The queue of Chinese tourists eager to visit Mao Zedong's mausoleum in the center of Beijing's Tiananmen Square starts building at 7 a.m. and the wait can be three hours. The tourist shops along one side of the square are filled with glossy pendants that feature Mao on one side and Chinese President Xi Jinping on the other.

Those pendants are fixed in my mind on my return from my latest trip to China, as the clock ticks down to a critical meeting between Xi and President Trump at the G-20 summit in Argentina at the end of November.

The outcome of that meeting will reveal whether there is a chance of avoiding an all-out trade war between Washington and Beijing — and whether Trump or Xi has the will to head off a U.S.-China cold war. Much will depend on whether Trump's mistaken belief he is "winning" the trade battle has convinced him that tariffs alone will force Chinese submission.

But much will also depend on whether Xi's concentration of power in his own hands, in imitation of "leader for life" Mao, convinces him he is strong enough to resist real compromise with Washington.

What I heard from Chinese officials, think tanks, and academics – and from U.S. businessmen in China – made me pessimistic about the road ahead.

The atmosphere was clearly more repressive than on past trips, with the internet more tightly controlled, and a handful of once daring news outlets muzzled. Gone was the fluid environment of my first visit, in 1986, in the era of Deng Xiaoping's "opening," when strangers on the street talked to me about their suffering under Mao's Cultural Revolution. Gone was the political ferment of the mid- and late 1990s, when midlevel officials told me village and town elections might lead to greater democracy.

Gone was the hopefulness of the 2000s, when I met with NGO activists, and students of public-interest law who were teaching peasants about their legal rights to compensation when developers seized their lands. Nongovernmental organizations have been curbed, while student activists are now arrested.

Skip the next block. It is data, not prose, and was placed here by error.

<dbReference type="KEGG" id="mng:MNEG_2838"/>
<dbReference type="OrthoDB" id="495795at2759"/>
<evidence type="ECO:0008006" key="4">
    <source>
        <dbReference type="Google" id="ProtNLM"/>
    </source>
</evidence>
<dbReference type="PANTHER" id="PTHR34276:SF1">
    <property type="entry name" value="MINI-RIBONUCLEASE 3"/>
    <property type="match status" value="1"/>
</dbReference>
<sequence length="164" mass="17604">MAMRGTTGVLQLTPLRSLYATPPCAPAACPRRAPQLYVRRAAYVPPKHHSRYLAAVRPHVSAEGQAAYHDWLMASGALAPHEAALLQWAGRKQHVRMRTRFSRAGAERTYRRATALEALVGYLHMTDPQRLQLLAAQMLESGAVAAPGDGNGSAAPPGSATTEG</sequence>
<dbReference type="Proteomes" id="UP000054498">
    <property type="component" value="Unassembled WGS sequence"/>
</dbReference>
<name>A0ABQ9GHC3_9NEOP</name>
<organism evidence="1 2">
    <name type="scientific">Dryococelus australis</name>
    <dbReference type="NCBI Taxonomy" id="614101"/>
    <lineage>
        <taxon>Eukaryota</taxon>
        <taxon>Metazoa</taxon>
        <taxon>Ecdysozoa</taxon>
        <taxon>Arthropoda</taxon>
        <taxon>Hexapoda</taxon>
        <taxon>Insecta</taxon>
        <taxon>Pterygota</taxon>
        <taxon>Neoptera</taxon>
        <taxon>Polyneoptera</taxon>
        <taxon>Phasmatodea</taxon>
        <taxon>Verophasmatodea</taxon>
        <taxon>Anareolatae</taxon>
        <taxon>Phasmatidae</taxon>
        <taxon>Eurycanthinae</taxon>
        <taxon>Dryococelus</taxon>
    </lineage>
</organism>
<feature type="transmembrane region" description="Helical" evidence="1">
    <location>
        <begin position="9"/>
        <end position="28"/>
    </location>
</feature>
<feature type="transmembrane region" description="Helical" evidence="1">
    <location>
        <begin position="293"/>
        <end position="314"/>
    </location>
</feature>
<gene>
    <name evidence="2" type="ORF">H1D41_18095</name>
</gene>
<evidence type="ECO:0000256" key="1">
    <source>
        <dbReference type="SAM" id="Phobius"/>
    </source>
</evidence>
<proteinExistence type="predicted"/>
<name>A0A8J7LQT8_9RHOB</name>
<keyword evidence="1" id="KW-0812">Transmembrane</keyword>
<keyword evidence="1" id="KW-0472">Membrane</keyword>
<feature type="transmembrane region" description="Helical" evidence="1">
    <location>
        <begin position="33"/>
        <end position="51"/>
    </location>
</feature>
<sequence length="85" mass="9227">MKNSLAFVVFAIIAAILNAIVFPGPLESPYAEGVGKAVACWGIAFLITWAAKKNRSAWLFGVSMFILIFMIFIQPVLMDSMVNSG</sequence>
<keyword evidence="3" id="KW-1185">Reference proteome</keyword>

Chinese officials and think-tankers repeated almost identical talking points (a reflection, I was told, of Xi's efforts to strengthen the Communist Party line). Almost all refused to be quoted on the record, even when they hewed to official lingo. They flatly refused to admit that China has become a global superpower or a competitor to the United States, or that Beijing has stolen technology. They insisted that Beijing plays by the international rule book.

Meantime, academics downplayed U.S.-Chinese tensions. "I disagree that the United States and China are locked in a Thucydides Trap," said Zha Daojiong, a professor of international relations at prestigious Peking University, referring to the thesis that a rising power must inevitably clash with a declining hegemon.

"That is lazy thinking," Zha continued. "Why should we gear for total war? There are a large group of Chinese who promote the same argument, with comparable rhetoric. But the U.S. and China are separated by an ocean. We should just relax."

Yet other academics admitted they were far from relaxed. They privately worried about Xi's open declaration of intent to outstrip America in technology by 2025 and displace its influence in Asia and beyond. They expressed concern that decades of academic cooperation and student exchanges with U.S. universities could be jeopardized.

Most stunning was the anger I heard from U.S. businesspeople. On previous trips, I heard predictions that the Chinese government would finally play by World Trade Organization rules and provide U.S. companies with the open access that Chinese companies are granted in the USA. There was still hope that China would cease forcing U.S. companies to share technology and halt unfair government subsidies to Chinese competitors. Those hopes have vanished.

Despite concern that Trump's tariffs might boomerang, I heard repeated (off the record) cheers that Washington was finally talking tough to Beijing.

Former Treasury Secretary Henry Paulson, long an open-trade champion, echoed these sentiments in a speech this month in Singapore, saying: "How can it be that those who know China best, work there, do business there, make money there, and have advocated for productive relations in the past, are among those now arguing for more confrontation?" His answer: because China has refused to open its economy.

"American business doesn't want a tariff war," Paulson said, "but it does want a more aggressive approach from our government."

Which brings us back to the Trump-Xi meeting in Buenos Aires. The stonewalling by Beijing offers little prospect of real progress on trade, but Trump's fixation on tariffs won't advance the ball either.

China experts widely agree that Beijing can withstand the tariffs. What would make a stronger impact would be a U.S.-led coalition of Asian nations that pressured China in unison on its economic (and military) predation.

Instead, Trump failed to attend two key Asian summits last week, leaving the impression that he intends to tackle China solo.  Those two-sided Mao-Xi medallions should serve as a warning: A one-on-one confrontation with Mao-wannabe Xi isn't likely to work.